According to LaRose, the Ohio Constitution has been amended successfully almost 200 times since its adoption in 1802. Many of those changes have originated from narrow special and corporate interests.

Contrast that with only 27 amendments added over nearly 250 years to the U.S. Constitution, the model for our state’s document. It, however, requires supermajorities of 66 percent approval in Congress and 75 percent approval among the 50 states to alter. The result has been a more stable governing charter with maximum consensus and strong durability.

Simply put, some decisions are so consequential as to require more than a meager 50 percent plus 1 majority. Juries determining the fate of suspects often require 100 percent unanimity. A two-thirds vote majority is required to override a presidential veto. A three-fifths majority is needed to pass a substantial measure through the United Nations Security Council. A 60 percent voter majority to chisel permanent changes into Ohio’s overarching governing document hardly seems out of place.

Even if the change is enacted, individuals and groups seeking to change language in the Ohio Revised Code still can do so easily enough through the citizen initiative outlined in the state constitution. The ORC, however, is a much more fluid document, having been revised thousands of times. Narrow and targeted changes in state law are best suited for the narrow and targeted nature of the ORC. What’s more, those ballot initiatives require only a simple majority of voter support for passage — and there’s no move afoot to raise that standard.

Clearly the simple majority rule for state constitutional amendments has outlived its usefulness. It was enacted in 1913 by Ohio voters through a statewide ballot initiative. Now, 110 years later, our state’s overly lenient amendment process has attracted more than 11,000 often costly and foolhardy attempts at change. Constitutional amendments, on the state or federal level, should be exceedingly rare — not marketed at a dime a dozen.


Elyria Chronicle-Telegram. May 17, 2023.

Editorial: ‘Workforce Hub’ designation for Columbus should help all of Ohio

There’s something to be said for having Ohio’s capital city being in the geographic middle of the state, particularly when it comes to economic development.

What happens in Columbus can radiate out to the remainder of the state, something we were reminded of Tuesday when the Biden administration announced that Columbus had been named one of five new “Workforce Hubs.”

The idea is for the federal government to partner with community leaders, including state and local officials, “to drive effective place-based workforce development efforts that are essential to building an economy from the bottom up and the middle out.”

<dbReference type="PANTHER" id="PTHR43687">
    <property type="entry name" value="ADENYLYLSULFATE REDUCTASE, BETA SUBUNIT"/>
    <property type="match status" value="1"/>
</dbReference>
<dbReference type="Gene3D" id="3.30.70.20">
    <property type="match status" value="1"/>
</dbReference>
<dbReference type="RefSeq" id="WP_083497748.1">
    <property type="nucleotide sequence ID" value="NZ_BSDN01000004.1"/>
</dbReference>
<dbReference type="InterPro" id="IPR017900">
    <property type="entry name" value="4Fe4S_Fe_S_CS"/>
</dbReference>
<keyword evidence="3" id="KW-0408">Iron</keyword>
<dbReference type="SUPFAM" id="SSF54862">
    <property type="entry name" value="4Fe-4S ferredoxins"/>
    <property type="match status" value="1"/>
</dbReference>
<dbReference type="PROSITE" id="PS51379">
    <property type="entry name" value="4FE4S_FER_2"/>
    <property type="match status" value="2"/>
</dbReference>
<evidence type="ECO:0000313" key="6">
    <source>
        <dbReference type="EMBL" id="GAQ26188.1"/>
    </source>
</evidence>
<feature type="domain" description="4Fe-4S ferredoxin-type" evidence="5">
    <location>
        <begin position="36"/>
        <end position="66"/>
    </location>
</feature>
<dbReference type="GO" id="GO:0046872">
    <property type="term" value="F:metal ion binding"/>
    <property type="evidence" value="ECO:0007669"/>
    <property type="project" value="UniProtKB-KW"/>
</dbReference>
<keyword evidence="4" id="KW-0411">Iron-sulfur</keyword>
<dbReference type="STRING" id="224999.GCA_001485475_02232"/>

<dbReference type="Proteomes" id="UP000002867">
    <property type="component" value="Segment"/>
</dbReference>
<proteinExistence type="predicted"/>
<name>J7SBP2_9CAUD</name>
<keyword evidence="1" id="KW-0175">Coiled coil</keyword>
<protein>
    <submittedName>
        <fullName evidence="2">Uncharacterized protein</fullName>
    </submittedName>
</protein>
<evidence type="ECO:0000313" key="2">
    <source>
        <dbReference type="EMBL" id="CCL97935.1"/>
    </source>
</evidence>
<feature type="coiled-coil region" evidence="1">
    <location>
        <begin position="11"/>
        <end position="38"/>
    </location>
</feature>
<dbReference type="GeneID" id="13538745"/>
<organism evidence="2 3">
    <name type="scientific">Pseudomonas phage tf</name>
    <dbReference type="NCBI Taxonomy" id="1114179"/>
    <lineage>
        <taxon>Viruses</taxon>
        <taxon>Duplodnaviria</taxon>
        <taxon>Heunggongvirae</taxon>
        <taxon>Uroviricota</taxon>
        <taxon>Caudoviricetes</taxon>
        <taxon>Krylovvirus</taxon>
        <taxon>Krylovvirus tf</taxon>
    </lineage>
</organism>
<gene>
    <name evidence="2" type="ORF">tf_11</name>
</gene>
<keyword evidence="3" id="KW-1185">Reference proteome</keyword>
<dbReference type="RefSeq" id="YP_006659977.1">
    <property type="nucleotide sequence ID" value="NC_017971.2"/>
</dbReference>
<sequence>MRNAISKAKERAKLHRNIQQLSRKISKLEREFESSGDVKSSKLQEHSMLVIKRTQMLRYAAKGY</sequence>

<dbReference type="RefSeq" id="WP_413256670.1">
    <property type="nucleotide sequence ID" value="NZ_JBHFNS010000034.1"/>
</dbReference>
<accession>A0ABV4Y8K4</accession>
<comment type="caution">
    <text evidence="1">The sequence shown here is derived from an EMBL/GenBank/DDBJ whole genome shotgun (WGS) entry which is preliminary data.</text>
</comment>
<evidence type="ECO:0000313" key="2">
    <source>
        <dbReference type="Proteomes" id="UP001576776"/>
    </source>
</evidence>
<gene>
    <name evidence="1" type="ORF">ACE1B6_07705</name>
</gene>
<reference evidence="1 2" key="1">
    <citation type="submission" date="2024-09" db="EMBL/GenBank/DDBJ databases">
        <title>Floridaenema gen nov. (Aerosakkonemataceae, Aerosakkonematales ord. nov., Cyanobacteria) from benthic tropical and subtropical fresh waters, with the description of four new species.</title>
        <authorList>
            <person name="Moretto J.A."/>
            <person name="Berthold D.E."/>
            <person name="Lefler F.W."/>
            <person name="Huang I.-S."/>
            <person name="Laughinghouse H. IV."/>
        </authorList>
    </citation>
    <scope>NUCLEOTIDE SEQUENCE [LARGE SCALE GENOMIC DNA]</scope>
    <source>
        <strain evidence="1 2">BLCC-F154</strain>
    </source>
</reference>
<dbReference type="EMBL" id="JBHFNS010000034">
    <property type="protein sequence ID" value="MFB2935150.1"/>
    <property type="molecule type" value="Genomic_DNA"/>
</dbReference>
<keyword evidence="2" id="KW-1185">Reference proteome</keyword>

That means apprenticeship and other training programs that would help workers gain the skills needed in burgeoning local industries.

Columbus received the designation because it “has emerged as a center of investment across a variety of industries — including in semiconductor manufacturing, clean energy, and transportation,” a White House news release said.

Semiconductor manufacturing is probably the best known of these, thanks to Intel’s $20 billion investment in a chip manufacturing facility outside of Columbus.

It’s a boon not only for the Columbus area, but the rest of the state.

For example, workers will develop skills at institutions around the state, including Lorain County Community College, that will help them land jobs at Intel and the suppliers and other supporting industries which are expected to sprout up across Ohio in support of Intel.

In September, LCCC was named to lead a consortium of 10 colleges and universities, dubbed the Ohio Semiconductor Collaboration Network, to develop a curriculum focused on those working in the semiconductor industry.

The White House news release singled out the network in explaining why Columbus was one of the five cities chosen. The others are Augusta, Ga., Baltimore, Pittsburgh and Phoenix.

The White House said that the hubs, along with other economic development programs announced Tuesday, would build off previously announced projects and laws passed in recent years, including the bipartisan infrastructure law, the CHIPS Act and the Inflation Reduction Act.

The Plain Dealer reported that the “Workforce Hub” designation won’t require new federal funding, although help would be available for communities to find and apply for existing grant dollars.

All five of the hub locations make sense as places where the federal government should be committing resources to expand American manufacturing.

Take Pittsburgh, which the White House described as showing “strong growth in advanced manufacturing, including robotics and biomanufacturing, as well as clean energy, including batteries.”

Given Pittsburgh’s proximity to the Buckeye State, its designation as a hub, too, could help improve the economic fortunes of northern Ohio.

What’s more, the White House said that the hubs would serve as models for additional hubs planned for elsewhere in country. Where those hubs might be wasn’t said.

It also remains to be seen if the hubs will prove effective.

Some of the coverage of the announcement pointed out that the newly named hubs were in “key 2024 battleground states,” as The Hill put it.

Given Republicans’ electoral success in Ohio in recent years, it might be a stretch to call Ohio a “battleground.” Maryland is considered a blue-leaning state these days, although Arizona, Georgia and Pennsylvania are indeed crucial swing states.

Whether the locations were chosen because of their potential electoral impact or not, finding innovative ways to spur job training, education and economic growth is not just good politics. It’s good governance.